“The ecological crisis is calling us to a deeper kind of revolution,” he adds. “Its strategy involves restoring what the modern worldview and its institutions have rendered nearly extinct: our felt understanding of the living intelligence and interconnectedness of all things.” Eisenstein is sounding downright UU here, isn’t he? Like some of you, I’ve led with my head as I’ve circled the sun. The language of “felt understanding” is unfamiliar but growing on me. Time spent hiking on trails and gardening in my yard are becoming just as nourishing as my steady nonfiction diet.
Not succumbing to the numbing of a pervasive business-as-usual lifestyle is grueling, though, since we’re bombarded with messages that violate what we are learning about ourselves and the planet. Faced with swimming against the mainstream, we become painfully aware of our reliance on comfort, convenience, and choice. When the workout becomes too exhausting, we look for an escape.
In her 2019 TED talk, Renée Lertzman expands on Daniel Siegel’s concept of the “window of tolerance.” She describes it in an interview with Earthfire Institute as “that zone where we’re able to tolerate a certain amount of stress and anxiety and activation. When we’re overwhelmed, when we’re experiencing a lot of anxiety, a lot of stress, we tend to go into either a collapse response, or on the other end of the spectrum, we can go into a hyper, manic hardness. … And obviously, a lot of us are moving between these all the time. It’s very dynamic.” Can you relate?
Lertzman then details the challenge of the double bind, “the experience when we feel like we’re caught in a bind where literally, you can’t make a right decision. So it’s like damned if you do and damned if you don’t.” I bet many of us have felt that conflict as we learn more about the ecological destruction caused by the comfortable and convenient lifestyles we choose by socialized default.
She continues: “People feel like, ‘Okay, I can’t make a right decision. If I stop flying, then what about my meat consumption? Or if I stop doing this? And what about this?’ The double blind can feel like, ‘I really care about the planet, but I feel like if I were to do anything about it, it would jeopardize a lot about my life, and I don’t know if I can handle that right now. … These are incredibly uncomfortable feelings to have, and we will avoid them and push them away at just about any cost.”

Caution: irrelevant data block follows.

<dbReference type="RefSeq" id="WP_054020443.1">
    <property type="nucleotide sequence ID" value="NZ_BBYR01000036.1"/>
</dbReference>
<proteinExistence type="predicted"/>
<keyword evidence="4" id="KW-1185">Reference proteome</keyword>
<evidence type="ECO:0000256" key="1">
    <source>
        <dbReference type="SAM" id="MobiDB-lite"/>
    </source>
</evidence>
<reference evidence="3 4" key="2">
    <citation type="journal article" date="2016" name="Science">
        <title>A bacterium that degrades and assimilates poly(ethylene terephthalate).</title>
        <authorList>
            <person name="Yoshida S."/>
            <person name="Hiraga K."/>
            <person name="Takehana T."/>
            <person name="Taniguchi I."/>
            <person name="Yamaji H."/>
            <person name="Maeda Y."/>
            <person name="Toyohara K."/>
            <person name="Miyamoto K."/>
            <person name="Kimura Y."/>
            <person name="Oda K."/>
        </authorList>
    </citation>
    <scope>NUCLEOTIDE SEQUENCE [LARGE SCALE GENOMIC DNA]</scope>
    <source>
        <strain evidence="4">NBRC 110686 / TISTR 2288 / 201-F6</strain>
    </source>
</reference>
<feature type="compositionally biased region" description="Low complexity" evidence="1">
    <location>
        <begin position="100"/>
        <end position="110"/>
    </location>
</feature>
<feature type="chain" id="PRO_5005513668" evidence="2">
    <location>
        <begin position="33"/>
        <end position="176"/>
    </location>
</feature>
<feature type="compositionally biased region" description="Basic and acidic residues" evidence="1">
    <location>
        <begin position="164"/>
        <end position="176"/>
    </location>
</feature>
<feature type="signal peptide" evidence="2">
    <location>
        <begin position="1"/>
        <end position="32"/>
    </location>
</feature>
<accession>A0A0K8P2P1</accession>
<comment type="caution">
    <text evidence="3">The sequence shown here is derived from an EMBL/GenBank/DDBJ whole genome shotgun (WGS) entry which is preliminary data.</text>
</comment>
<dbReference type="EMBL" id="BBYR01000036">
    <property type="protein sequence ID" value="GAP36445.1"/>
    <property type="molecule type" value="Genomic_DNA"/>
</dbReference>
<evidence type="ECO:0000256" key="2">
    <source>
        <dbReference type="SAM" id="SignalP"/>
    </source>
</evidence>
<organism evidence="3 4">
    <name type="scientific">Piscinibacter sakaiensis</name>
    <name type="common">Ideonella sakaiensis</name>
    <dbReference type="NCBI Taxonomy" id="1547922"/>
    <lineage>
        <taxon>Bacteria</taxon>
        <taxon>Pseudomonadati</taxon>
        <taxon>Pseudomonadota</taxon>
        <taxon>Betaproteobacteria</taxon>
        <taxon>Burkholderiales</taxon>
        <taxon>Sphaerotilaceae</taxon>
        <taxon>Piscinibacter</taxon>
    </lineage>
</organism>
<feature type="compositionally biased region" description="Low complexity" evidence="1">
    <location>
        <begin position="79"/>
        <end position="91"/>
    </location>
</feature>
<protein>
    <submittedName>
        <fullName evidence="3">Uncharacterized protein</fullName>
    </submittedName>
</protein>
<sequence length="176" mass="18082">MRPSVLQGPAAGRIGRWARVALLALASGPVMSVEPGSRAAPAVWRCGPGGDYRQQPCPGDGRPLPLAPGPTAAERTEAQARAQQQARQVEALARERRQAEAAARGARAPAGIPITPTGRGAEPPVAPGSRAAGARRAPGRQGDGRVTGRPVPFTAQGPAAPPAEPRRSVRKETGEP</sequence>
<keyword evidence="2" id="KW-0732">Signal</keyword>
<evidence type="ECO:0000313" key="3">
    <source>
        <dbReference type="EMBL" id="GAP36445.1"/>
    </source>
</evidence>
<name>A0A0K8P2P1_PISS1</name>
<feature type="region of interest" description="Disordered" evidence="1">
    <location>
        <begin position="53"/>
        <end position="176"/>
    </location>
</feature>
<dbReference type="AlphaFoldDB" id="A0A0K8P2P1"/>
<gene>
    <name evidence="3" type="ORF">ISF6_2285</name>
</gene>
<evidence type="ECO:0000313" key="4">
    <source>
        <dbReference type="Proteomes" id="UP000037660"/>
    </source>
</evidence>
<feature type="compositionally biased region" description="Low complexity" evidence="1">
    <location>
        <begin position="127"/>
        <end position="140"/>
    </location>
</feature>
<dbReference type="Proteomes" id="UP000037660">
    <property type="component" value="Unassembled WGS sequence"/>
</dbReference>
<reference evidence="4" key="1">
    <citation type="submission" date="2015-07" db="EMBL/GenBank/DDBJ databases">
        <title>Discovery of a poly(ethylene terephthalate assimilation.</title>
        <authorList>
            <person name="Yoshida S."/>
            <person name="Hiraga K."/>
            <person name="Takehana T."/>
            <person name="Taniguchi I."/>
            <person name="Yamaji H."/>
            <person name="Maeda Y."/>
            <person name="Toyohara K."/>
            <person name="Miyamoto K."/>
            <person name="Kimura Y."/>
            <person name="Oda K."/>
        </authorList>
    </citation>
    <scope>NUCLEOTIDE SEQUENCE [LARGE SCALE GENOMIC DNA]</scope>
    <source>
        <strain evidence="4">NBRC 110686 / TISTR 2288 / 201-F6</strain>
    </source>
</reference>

How, then, can we regulate this discomfort and stay committed to our lifelong learning and evolution? Lertzman calls for attunement, a way we can stay in our window of tolerance. This includes “attuning with oneself – the practice of just really being in touch with yourself, having the ability to check in with yourself and actually have compassion and kindness towards our own experience, our own suffering, our own pain, our own apathy, our own numbness, our own whatever it is we might be feeling,” she says. “By attuning with ourselves, we’re regulating our own nervous system.” That leads to attunement with others and, ultimately, with the Earth.
Lertzman believes that communities, like UUCA, “need to create these conditions that allow people to feel safe enough to say, ‘You know what? Here we are in this moment in history. We’re human beings. We are figuring out what it means to be human. How to live on this planet. We’re not that old, in the big picture. And we’ve really gone astray – especially over the past few hundred years.’ Let’s support each other while we look at that.”
Even though the work of learning, integrating, and applying new knowledge is individual in many ways, we serve as each other’s classmates, cheerleaders, and role models. We are disentangling ourselves from the business-as-usual mindset, exercising self-compassion in the face of the double binds, regulating our frazzled nervous systems through attunement, and gaining strength from our solidarity to save and savor the Earth. We’re all learning.